01926 436303 gp@tfjprivategp.co.uk

Dr Nick Tait opens up on life as first-team doctor at elite-level rugby club

Looking after their bodies in the heat of battle might not be the first thing which comes to mind for elite level Premiership Rugby players – which is precisely where one Leamington GP’s care and expertise comes to the fore.

Dr Nick Tait has been promoted to lead doctor at Worcester Warriors RFC and is responsible for overseeing the medical welfare of the Aviva Premiership club’s First XV, academy and women’s teams.

He has been a pitchside doctor for the club for 13 seasons and splits his working week between the Warriors, his NHS responsibilities and private doctors group TFJ Private GP Services, based at the Nuffield Hospital in Leamington.

On an average First XV matchday for the Warriors, Dr Tait will arrive at the ground at 11.30am to start the pre-match preparations, ensuring the players are strapped up and ready to go.

He will then spend the match on the sidelines, ready to be called into action to deal with any injury – particularly concussions, lacerations or dislocations, which are some of the most common injuries seen on a rugby field.

There is a particular focus on the issue of concussion, in the wake of an increased awareness of the long-term effects of players suffering blows to the head and the need to ensure a player is fully recovered before returning to the field.

Post-match, Dr Tait will ‘mop up’ where needed and provide medication for the walking wounded and will leave only when he is happy all the players are medically well.

He’ll then return for an injury clinic the following day, organising scans where they are needed and dealing with any new issues which have arisen.

“A matchday is all about knowing which players you can keep pushing to get them through and which ones need a rest,” said Dr Tait.

“The forces their bodies are subject to on the pitch can be extreme. On average, a full head-on frontal collision will send something like 8g to 10g through the body – the force of gravity multiplied eight or 10 times every time they go in for a tackle.

“Because of this, the players’ health and safety is paramount. I’m not there to watch the match or enjoy the rugby, I’m there to make sure the players are looked after in the best possible way.”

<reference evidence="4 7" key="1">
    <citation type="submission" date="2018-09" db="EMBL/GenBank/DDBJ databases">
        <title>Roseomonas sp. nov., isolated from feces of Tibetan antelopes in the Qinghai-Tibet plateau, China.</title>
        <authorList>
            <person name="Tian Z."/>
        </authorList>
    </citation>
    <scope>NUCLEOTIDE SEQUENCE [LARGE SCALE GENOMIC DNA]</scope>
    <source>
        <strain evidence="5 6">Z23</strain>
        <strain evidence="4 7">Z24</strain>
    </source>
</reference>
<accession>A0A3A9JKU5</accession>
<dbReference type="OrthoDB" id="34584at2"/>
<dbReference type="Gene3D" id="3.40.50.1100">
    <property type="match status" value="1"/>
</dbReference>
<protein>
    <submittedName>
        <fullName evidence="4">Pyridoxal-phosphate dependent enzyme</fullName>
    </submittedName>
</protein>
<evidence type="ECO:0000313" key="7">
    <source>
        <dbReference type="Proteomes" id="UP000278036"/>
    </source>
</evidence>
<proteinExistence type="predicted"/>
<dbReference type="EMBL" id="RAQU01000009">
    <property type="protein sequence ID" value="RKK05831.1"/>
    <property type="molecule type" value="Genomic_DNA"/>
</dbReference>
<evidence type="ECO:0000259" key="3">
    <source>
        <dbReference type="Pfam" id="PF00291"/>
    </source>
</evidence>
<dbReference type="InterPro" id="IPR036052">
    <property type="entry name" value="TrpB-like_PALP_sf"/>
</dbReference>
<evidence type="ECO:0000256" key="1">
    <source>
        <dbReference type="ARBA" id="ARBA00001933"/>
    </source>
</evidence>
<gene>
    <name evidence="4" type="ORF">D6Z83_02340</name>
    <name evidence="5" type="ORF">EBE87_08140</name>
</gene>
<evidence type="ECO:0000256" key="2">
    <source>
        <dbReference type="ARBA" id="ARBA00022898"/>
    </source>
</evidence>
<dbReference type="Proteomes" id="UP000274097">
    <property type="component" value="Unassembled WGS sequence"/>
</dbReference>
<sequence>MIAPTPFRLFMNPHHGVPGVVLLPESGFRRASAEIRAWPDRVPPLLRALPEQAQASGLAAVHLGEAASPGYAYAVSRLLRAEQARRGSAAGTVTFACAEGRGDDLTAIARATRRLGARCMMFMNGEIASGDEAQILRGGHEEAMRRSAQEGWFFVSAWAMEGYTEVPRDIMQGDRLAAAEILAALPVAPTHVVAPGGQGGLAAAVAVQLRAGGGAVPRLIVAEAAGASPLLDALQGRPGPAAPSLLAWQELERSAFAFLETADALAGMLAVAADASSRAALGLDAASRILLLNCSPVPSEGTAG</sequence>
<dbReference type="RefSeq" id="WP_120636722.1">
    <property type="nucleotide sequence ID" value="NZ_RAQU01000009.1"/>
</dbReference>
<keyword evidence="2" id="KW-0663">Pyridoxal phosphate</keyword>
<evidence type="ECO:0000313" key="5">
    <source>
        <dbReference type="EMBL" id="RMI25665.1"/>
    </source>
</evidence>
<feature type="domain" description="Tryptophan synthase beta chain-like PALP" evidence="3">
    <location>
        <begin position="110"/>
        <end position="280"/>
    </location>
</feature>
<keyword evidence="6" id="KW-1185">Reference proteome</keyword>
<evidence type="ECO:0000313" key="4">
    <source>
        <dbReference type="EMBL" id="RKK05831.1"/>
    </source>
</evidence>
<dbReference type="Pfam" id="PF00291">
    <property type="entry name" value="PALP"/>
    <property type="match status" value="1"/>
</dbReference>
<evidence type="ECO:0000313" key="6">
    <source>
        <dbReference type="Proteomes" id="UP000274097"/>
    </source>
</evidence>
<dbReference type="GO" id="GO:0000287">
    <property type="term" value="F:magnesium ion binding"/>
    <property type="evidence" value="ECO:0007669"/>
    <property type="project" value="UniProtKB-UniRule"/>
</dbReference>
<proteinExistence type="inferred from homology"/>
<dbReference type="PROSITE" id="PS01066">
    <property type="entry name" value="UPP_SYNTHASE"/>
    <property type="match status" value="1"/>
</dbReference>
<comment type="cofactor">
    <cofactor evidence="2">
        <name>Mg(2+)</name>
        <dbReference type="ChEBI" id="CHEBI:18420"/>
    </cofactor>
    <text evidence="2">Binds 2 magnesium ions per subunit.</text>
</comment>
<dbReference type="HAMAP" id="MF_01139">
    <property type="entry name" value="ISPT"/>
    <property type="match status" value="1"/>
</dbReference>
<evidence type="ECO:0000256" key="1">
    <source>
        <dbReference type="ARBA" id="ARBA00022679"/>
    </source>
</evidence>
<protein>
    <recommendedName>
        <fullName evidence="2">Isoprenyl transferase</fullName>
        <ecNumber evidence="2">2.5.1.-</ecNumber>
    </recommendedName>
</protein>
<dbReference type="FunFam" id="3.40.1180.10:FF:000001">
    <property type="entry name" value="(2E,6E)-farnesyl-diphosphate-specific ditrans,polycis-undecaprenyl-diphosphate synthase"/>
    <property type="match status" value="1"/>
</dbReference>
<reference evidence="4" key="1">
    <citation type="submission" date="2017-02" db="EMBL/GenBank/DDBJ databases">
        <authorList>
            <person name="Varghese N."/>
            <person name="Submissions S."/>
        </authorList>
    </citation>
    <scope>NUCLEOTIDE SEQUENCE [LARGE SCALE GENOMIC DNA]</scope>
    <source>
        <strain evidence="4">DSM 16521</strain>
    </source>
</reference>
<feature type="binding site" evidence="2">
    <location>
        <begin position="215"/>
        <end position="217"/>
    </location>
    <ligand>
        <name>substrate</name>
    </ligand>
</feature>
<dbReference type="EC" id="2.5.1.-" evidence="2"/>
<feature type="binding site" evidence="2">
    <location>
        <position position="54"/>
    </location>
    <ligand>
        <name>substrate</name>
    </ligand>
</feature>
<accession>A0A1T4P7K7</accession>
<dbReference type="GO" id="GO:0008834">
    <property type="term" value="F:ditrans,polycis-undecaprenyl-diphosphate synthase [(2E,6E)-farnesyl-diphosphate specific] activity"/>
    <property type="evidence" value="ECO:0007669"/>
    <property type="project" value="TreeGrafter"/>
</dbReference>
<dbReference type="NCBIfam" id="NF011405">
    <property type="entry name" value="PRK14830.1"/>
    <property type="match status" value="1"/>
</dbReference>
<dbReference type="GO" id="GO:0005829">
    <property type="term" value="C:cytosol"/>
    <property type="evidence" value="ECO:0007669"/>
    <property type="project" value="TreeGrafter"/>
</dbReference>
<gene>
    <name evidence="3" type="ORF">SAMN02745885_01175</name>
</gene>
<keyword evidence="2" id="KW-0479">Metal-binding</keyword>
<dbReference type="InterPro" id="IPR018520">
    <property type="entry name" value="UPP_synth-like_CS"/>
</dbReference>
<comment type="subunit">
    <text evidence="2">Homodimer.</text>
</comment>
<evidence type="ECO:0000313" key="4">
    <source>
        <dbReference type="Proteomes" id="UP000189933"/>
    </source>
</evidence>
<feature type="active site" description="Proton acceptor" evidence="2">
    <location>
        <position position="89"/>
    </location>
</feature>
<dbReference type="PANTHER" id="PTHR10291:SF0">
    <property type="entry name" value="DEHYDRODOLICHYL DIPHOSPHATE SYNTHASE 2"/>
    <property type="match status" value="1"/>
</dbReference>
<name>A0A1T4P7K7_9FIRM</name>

Addressing the issue of concussion, Dr Tait added: “There have been concussion rules in place for many years but, historically, they haven’t been managed properly and players have returned to play before they were ready.

“Second injury syndrome is a serious problem. More often than not, you can’t avoid the first concussion – that’s part of the game and just bad luck. It’s second injury syndrome which you can avoid and that’s where the damage is done.

“The danger with second injury syndrome is the brain is still fragile and then a player gets another knock which makes the problem worse and they could then suffer with a bleed, swelling and brain damage. People can end up with epilepsy, insomnia, memory and concentration problems.”

It’s not just pitchside where Dr Tait’s expertise in the sports field is put to good effect – it’s in the classroom, too.

He works as an instructor on the RFU’s Immediate Care in Sport course, a rugby union-specific training qualification for healthcare professionals working in sport.

All medical professionals working in Premiership and Championship level rugby need to have the qualification, which has proved to be such a success it is now being taught overseas in Australia and Hong Kong.

“People have died and do die on the pitch, which should never happen. Having people who know how to keep players safe is so important. This course is a real success story,” he said.